Lab interventions help create life
An assisted conception technique, IVF (in vitro fertilisation) involves fertilising the woman’s eggs in a laboratory petri dish – “in vitro” means “in glass”.
IVF treatment begins with the woman being given drugs to stop her natural menstrual cycle. Once her cycle has been stopped, she takes fertility drugs to stimulate her ovaries to produce eggs. A woman would usually produce one egg per month, but with IVF drugs, she will produce about ten to fifteen so that the best ones can be selected.
After about 12 days, women are given another hormone to mature the eggs. A couple of days later, the eggs are removed at the clinic through the vagina by means of an ultrasound guided probe.
On the same day that the eggs are removed, the man will need to provide a sperm sample. An embryologist puts the sperm and viable eggs together in a petri dish to fertilise the eggs. Two to five days later, the aim is that some of the eggs will have fertilised and, if so, they now called embryos. One or two of these embryos will be placed in the womb and if all goes well, the embryo develops to become a full-term, successful pregnancy and a healthy baby. Other viable embryos can be frozen to preserve them for later use.
- Success rate: about 25 per cent of IVF treatments using a woman’s own fresh eggs results in a live birth.
If a man has fertility problems, such as a low sperm count or unhealthy sperm, then ICSI (intra-cytoplasmic sperm injection) is often used. This is a treatment where a sperm is injected directly into an egg in the laboratory. ICSI can also be used if the male partner has difficulty getting an erection or ejaculating.
In a similar way to IVF treatment, the woman is given drugs to stimulate her ovaries to produce a number of eggs. The eggs are removed and, a few days later, two or three viable embryos are transferred back into the womb.
What happens at the lab, however, is different. The man gives a sperm sample, from which an embryologist selects the healthiest sperm and then injects a single healthy sperm into each viable egg. If the man is not able to produce a sperm sample, for example if he has erection problems, doctors can remove sperm from his testicles using a fine syringe. After two to three days, between one and three of the healthiest embryos are placed in the woman’s womb.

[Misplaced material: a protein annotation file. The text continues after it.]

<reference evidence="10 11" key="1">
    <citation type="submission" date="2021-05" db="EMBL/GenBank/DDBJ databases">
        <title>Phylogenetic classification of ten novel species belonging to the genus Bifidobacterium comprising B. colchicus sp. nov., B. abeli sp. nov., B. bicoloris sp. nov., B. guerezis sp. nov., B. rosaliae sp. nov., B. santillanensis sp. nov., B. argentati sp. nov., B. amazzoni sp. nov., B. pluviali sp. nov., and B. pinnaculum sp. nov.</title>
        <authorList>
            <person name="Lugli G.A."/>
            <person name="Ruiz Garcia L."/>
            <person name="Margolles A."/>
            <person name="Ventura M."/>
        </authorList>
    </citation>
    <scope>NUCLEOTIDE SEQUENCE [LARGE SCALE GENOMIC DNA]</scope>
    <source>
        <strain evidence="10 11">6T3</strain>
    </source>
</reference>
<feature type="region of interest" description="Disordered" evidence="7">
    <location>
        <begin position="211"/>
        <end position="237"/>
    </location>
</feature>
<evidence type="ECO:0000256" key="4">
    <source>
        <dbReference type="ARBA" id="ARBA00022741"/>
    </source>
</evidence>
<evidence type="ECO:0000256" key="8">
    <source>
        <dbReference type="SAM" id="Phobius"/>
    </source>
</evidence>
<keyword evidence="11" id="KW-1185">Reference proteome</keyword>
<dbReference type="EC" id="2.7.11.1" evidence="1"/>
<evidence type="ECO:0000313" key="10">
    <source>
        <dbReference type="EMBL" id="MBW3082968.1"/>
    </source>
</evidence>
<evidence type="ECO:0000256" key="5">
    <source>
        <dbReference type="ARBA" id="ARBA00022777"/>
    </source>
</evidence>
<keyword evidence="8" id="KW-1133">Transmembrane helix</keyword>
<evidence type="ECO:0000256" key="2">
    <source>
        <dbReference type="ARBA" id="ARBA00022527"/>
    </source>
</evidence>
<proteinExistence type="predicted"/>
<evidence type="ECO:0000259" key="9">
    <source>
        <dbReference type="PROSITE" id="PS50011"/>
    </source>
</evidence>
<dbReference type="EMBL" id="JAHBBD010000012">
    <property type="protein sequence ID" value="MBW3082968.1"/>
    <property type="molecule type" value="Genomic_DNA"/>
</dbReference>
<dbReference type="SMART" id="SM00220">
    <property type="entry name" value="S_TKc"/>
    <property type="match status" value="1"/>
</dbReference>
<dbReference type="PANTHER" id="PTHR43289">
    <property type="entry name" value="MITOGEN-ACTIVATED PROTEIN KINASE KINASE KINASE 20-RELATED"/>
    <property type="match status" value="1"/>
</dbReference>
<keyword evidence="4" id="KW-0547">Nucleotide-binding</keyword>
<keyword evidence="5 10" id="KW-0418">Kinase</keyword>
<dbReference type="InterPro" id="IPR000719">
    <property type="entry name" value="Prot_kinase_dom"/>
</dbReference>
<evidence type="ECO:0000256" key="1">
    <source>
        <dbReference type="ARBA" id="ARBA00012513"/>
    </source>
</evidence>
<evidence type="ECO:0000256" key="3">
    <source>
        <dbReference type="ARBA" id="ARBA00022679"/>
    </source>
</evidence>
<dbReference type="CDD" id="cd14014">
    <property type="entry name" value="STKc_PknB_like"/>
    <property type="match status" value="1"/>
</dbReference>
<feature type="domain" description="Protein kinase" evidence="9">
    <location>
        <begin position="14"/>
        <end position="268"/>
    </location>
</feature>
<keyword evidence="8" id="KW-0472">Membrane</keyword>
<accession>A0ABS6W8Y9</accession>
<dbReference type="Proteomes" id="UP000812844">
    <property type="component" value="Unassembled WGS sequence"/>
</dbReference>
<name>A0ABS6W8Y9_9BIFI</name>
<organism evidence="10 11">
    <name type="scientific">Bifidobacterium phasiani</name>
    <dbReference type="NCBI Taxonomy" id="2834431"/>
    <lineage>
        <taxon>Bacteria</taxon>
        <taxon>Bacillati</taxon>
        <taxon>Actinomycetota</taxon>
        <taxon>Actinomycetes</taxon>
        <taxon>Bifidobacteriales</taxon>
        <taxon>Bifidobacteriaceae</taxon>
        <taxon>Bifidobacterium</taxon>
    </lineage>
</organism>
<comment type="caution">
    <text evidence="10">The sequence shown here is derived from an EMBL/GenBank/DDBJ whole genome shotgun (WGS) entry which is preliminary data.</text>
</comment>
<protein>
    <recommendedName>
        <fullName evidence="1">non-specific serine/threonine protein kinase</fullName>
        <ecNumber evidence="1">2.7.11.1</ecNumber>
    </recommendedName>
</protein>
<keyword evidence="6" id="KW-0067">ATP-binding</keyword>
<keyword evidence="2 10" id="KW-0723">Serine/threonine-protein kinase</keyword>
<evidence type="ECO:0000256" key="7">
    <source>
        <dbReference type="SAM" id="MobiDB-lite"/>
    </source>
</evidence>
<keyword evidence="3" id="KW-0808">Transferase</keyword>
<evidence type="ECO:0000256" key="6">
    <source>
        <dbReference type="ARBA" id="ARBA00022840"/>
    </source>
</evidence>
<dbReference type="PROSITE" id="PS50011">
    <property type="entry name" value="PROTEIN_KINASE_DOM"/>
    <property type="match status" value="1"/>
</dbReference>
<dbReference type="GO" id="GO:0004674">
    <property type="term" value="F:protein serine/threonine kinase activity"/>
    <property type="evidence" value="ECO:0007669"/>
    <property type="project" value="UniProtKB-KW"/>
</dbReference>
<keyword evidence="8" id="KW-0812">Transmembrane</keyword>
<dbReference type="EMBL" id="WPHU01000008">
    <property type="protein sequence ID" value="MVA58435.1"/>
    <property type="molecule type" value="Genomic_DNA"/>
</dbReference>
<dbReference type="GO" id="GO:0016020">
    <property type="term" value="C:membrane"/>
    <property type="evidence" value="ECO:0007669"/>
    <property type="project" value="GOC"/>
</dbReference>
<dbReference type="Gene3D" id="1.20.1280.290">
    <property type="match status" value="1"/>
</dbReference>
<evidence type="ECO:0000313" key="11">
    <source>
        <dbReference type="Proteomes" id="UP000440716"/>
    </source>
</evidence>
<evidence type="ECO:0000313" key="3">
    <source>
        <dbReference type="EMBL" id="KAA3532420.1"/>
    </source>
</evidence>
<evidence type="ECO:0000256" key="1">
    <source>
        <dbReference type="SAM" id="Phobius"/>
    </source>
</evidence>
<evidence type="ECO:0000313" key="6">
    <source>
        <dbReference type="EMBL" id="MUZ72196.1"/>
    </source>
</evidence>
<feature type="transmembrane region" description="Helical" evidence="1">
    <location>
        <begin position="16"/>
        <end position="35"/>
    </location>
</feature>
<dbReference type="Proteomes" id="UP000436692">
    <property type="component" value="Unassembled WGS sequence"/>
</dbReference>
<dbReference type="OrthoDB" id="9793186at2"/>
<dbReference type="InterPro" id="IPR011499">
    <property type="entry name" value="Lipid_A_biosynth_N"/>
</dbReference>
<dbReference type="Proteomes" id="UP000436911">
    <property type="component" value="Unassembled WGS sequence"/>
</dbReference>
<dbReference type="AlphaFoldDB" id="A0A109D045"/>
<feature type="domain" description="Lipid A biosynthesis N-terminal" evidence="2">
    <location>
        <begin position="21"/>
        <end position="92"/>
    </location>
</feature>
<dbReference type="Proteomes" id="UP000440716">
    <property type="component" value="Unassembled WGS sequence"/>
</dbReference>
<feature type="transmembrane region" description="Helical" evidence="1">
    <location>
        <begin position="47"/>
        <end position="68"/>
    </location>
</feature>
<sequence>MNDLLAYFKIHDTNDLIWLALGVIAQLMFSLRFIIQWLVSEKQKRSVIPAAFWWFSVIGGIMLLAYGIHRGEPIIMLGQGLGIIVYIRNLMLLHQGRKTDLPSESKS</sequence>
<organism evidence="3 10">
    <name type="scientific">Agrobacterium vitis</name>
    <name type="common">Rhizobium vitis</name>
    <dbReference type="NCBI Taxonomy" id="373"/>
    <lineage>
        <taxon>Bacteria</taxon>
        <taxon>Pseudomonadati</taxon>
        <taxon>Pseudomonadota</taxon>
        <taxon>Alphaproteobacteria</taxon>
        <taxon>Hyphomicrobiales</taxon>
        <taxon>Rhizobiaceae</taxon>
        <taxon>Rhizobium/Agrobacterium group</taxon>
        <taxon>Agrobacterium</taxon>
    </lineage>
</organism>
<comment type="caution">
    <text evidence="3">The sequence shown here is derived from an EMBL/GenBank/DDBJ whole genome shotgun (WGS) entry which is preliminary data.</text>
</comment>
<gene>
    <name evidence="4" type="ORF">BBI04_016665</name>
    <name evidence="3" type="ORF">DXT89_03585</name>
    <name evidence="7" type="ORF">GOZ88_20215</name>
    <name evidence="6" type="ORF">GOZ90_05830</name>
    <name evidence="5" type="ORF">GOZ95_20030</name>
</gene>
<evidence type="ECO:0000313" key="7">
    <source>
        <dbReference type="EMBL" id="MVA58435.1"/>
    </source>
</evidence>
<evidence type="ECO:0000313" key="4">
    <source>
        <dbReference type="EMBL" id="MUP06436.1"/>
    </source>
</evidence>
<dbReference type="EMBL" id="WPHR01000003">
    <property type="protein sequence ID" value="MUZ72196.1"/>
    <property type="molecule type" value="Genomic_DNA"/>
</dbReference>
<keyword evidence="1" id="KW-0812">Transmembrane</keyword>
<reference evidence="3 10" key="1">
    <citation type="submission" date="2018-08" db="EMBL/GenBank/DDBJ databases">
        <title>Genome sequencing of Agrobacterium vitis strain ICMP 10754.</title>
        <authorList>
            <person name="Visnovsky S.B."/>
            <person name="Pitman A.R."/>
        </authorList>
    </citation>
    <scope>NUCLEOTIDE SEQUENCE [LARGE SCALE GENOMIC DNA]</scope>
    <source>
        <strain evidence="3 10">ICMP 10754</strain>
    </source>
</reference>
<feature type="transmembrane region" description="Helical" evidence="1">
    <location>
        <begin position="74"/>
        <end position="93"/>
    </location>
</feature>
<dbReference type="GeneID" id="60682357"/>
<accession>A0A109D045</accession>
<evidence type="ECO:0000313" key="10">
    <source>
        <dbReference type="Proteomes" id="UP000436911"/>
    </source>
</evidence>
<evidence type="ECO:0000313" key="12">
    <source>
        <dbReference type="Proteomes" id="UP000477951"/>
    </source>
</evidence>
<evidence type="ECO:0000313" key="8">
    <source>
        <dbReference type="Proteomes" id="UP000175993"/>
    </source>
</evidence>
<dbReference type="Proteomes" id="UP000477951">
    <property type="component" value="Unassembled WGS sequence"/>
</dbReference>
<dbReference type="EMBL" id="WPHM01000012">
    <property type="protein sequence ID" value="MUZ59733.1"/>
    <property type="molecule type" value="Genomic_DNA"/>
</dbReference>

ICSI was introduced in 1992. In 2011, 40,340 fresh embryos were transferred during ICSI treatment. It is quite an invasive treatment and isn’t usually used as a first option for couples with unexplained infertility.
- Success rate: about 28 per cent of ICSI treatments using a woman’s own fresh eggs results in a live birth.
A simpler technique than IVF and ICSI is IUI (intrauterine insemination). You may have heard it referred to as “artificial insemination”.
Before IUI treatment can go ahead, the woman needs to have a fallopian tube patency test. This confirms she has a healthy pelvis and there are no blockages in the fallopian tubes that might stop the sperm meeting the egg. The man also needs to have tests to ensure there are no problems with the health or number of sperm he produces, which could affect how successful treatment can be.
The woman takes fertility drugs to trigger the production of one or two eggs. The partner or sperm donor produces a sperm sample which is then purified in the lab so that just the most healthy and fast-moving sperm remain. The sperm is then injected into the woman’s womb, at the most fertile time of her cycle. Unlike IVF and ICSI, fertilisation takes place inside the women’s body. It also avoids using the stronger fertility drugs used in IVF and ICSI, which can cause complications, such as a swollen and painful ovary.
The National Institute for Health and Care Excellence (NICE) recently recommended dropping IUI as an NHS treatment because of its low success rates.
- Success rate: for women under the age of 35, 16 per cent of IUI cycles result in a birth and for women aged 43 to 44, 1 per cent of cycles result in a birth.
The use of spare embryos generated by IVF or ICSI is known as FET (frozen embryo transfer). If the frozen embryos are still healthy and able to be used for fertility treatment, they can be thawed and transferred to the woman’s womb at a later time if an IVF or ICSI cycle didn’t work, or a successful couple want to have more children later on.
An FET cycle can be either stimulated or unstimulated. Stimulated treatment is when the woman is given injections of hormone to thicken the lining of her womb so that it is more likely to accept the embryo.
Unstimulated treatment relies on the woman’s normal menstrual cycle. The clinician will monitor the woman’s womb using an ultrasound scan and ovulation predictor kits to try and work out when the womb is most likely to be ready to accept an embryo.
According to the UK regulator, the Human Fertilisation & Embryology Authority, in 2010 there were 10,548 cycles using thawed embryos created from a woman’s own eggs. In 2011 there were 11,283 FETs, a 7 per cent increase.
- Success rate: frozen embryo transfer, using a woman’s own eggs, has an overall success rate of 25 per cent. Women who are 45 or older can expect a success rate of around 15 per cent.